Accessibility features of the new IFE include a text-to-speech option, explore by touch, customizable text size, screen magnification, color correction and inversion modes, and alternative navigation options for those unable to swipe or use a handset. For hearing-impaired and non-English-speaking passengers, customization options provide the ability for customers to be served content and receive inflight notifications based on their preferences and settings —with closed captions, with subtitles or in the language of their choice from the 15 languages supported. Our "Entertainment for all" system won the Crystal Cabin Award in 2019, and recently, the Dr. Margaret Pfanstiehl Research and Development Award for Audio Description by the American Council of the Blind.

"This really showed the benefits of partnering with BRGs in helping us improve products and services for our customers and employees," said Inflight Entertainment and Connectivity Senior Manager Corinne S. "Even though we have been recognized with awards for our IFE accessibility features, we are not resting on our laurels but continuing to work towards improving the inflight entertainment experience for all of our customers to ensure entertainment is available for all."

Shaping an inclusive future with Special Olympics

By The Hub team, July 24, 2020

If your travels have taken you through Chicago O'Hare International Airport anytime since October 2019, you may have had a friendly, caring and jovial exchange with Daniel Smrokowski. Daniel is one of four Service Ambassadors thanks to our ongoing partnership with Special Olympics. This inaugural ambassador program aims to provide Special Olympic athletes employment opportunities within our operation, affording them a unique and meaningful career.

Since 2018, our partnership with Special Olympics has become one of United's most cherished relationships, going beyond the events we take part in and volunteer with. While the plane pull competitions, polar plunges, duck derbies and Special Olympics World Games and other events around the world are a big part of our involvement, the heart of this partnership lies with the athletes and individuals supported by Special Olympics. To advocate for their inclusion in every setting is one of our biggest honors, and we take great pride in the role we play in the organization's inclusion revolution.

Aiding in the success of Special Olympics' mission to create continuing opportunities for individuals with intellectual disabilities, throughout the two-year partnership, United has volunteered over 10,500 hours and donated over $1.2 million in travel to the organization. The impact of this partnership is felt at every level, both at Special Olympics and within our own ranks.

"The Inclusion Revolution campaign, led by our athletes, aims to end discrimination against people with intellectual disabilities. United Airlines has joined in our fight for inclusion, empowering our athletes with the skills needed to succeed and opportunities to contribute their abilities as leaders," said Special Olympics International Chairman Tim Shriver. "United Airlines believes that people with intellectual disabilities should be perceived as they really are: independent, world-class athletes, students, employees, neighbors, travelers, and leaders who contribute to make this world a better place."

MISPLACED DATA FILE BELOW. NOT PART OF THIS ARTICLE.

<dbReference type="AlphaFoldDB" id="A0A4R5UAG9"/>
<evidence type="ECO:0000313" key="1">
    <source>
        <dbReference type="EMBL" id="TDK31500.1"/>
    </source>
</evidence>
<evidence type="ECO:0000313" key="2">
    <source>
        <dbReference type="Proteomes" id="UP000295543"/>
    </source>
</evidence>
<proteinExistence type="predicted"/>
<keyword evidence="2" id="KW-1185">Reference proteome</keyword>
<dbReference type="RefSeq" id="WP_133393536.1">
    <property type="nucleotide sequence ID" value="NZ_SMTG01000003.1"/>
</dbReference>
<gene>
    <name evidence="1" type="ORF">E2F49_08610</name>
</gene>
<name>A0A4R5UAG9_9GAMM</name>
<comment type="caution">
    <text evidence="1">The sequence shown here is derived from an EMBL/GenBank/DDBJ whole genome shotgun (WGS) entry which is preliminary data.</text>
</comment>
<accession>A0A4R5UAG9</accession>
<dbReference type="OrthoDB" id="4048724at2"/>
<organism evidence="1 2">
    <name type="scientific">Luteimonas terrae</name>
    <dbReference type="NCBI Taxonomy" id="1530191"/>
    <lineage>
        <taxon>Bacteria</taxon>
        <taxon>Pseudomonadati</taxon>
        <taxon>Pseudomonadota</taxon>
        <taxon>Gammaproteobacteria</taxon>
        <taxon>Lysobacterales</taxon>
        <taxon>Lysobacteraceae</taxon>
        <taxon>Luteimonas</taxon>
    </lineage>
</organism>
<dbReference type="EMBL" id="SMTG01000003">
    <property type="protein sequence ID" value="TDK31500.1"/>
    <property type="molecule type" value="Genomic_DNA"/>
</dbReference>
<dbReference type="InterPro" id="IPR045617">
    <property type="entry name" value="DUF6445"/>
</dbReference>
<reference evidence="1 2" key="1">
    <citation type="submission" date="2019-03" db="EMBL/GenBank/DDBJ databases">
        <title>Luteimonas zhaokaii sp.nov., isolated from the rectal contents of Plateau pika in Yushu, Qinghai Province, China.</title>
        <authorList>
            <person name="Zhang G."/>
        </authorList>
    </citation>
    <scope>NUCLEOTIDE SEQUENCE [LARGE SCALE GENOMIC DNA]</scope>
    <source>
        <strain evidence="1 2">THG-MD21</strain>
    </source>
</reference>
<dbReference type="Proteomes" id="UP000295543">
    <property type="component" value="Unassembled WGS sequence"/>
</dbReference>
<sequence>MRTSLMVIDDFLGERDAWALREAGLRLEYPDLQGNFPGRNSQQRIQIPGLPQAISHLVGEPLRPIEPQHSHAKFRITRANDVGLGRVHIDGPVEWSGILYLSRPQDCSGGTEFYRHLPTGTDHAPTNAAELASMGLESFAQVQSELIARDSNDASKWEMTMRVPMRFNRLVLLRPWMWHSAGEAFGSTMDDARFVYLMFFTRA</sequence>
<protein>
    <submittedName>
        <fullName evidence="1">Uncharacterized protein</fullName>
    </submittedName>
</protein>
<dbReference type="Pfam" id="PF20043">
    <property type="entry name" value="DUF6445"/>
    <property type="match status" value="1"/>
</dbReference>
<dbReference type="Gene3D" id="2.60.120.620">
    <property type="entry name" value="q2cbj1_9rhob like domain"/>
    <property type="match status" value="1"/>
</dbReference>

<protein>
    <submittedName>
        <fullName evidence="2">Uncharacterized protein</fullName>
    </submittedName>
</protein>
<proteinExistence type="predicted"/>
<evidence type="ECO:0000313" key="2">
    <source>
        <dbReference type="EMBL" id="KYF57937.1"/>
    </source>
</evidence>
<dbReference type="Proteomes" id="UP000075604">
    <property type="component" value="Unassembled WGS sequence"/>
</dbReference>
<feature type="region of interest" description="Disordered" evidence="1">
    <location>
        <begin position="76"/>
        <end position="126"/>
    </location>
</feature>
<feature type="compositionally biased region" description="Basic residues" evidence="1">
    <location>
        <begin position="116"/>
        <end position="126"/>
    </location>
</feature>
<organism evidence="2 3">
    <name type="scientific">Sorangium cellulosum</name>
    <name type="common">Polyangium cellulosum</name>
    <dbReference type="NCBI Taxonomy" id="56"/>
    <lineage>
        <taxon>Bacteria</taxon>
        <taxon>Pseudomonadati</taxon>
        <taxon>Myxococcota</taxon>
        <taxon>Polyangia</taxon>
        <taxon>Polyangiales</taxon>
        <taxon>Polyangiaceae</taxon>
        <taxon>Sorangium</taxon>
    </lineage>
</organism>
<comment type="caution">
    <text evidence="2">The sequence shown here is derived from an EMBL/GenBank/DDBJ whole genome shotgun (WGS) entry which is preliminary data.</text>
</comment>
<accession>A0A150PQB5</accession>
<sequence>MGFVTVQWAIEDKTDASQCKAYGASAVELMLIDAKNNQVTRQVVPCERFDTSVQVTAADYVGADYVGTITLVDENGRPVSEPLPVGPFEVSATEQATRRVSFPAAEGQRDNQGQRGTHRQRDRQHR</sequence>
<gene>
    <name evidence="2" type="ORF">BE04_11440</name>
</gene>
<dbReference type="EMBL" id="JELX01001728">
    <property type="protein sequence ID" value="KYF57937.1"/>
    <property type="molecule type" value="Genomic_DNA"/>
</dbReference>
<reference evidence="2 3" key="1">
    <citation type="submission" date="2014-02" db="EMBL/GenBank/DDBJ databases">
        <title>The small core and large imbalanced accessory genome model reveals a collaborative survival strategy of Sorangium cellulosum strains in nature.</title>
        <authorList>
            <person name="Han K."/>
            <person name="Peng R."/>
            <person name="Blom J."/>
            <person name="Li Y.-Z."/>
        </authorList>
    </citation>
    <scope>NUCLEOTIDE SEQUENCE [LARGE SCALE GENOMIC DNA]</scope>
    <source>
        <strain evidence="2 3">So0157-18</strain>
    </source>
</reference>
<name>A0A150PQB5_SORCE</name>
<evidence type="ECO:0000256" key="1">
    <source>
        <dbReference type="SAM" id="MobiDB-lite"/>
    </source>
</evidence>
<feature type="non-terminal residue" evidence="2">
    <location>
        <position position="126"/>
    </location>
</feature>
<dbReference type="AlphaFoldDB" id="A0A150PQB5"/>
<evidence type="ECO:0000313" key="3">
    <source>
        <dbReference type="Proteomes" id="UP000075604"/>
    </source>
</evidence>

Our Service Ambassador program is just one of the many ways Special Olympics has impacted not only our employees, but also our customers. "I see every day how our Service Ambassadors connect with our customers the moment they walk into the airport lobby," said Senior Customer Service Supervisor Steve Suchorabski. "They provide a warm, welcoming smile ad assist in any way they can. To see these young adults hold positions that a society once told them they couldn't is truly the most heartwarming part of my job," Steve continued.

"The opportunity to be a part of the United family means everything to me," Daniel said. "I feel so much pride showing up to work in a Special Olympics/United co-branded uniform, working among such a loving and supportive community. The relationship between these two organizations is truly helping to shape my future while letting me use my gifts of communicating and helping others. Hopefully, I can spend my entire career at United," Daniel added.

In honor of Special Olympics' Global Week of Inclusion in July, we're asking our employees, customers and partners to sign a pledge to #ChooseToInclude at jointherevolution.org/pledge.

And be sure to check out Daniel's podcast The Special Chronicles.

United works with partners to send food to USDA food bank

By The Hub team, July 23, 2020

In collaboration with food-logistics company Commodity Forwarders Inc. (CFI), United moved nearly 190,000 pounds of fresh produce to Guam for the U.S. Department of Agriculture's Coronavirus Farm Assistance Program. This new program was created to provide critical support to consumers impacted by the COVID-19 global pandemic.

A variety of fresh fruits were transported from Los Angeles (LAX) to Guam (GUM) on United's newly introduced, non-stop cargo-only flight – a route added to meet cargo demand during the COVID-19 crisis. The fresh food was repacked in 10-pound cases in Los Angeles, prepared for departure at CFI's LAX location, and flown to GUM by the United team. Through this beneficial partnership between United and CFI, the perishable goods were kept cool during every step of the process and distributed as part of the food bank program in Guam.

"Everyone on our team has worked relentlessly during the pandemic to get critical goods to where they are needed most. Establishing a comprehensive network of cargo-only flights have allowed us to keep the supply chain moving even while passenger flight capacity has been reduced," said Regional Senior Manager of Cargo Sales, Marco Vezjak. "Knowing that we are able to help during these difficult times – in this case the Guam community – is our biggest reward and greatest motivation to keep moving forward."

United is proud to play a role in maintaining the global food supply chain and helping people access the supplies they need. Since March 19, United has operated over 4,000 cargo-only flights, moving over 130 million pounds of cargo.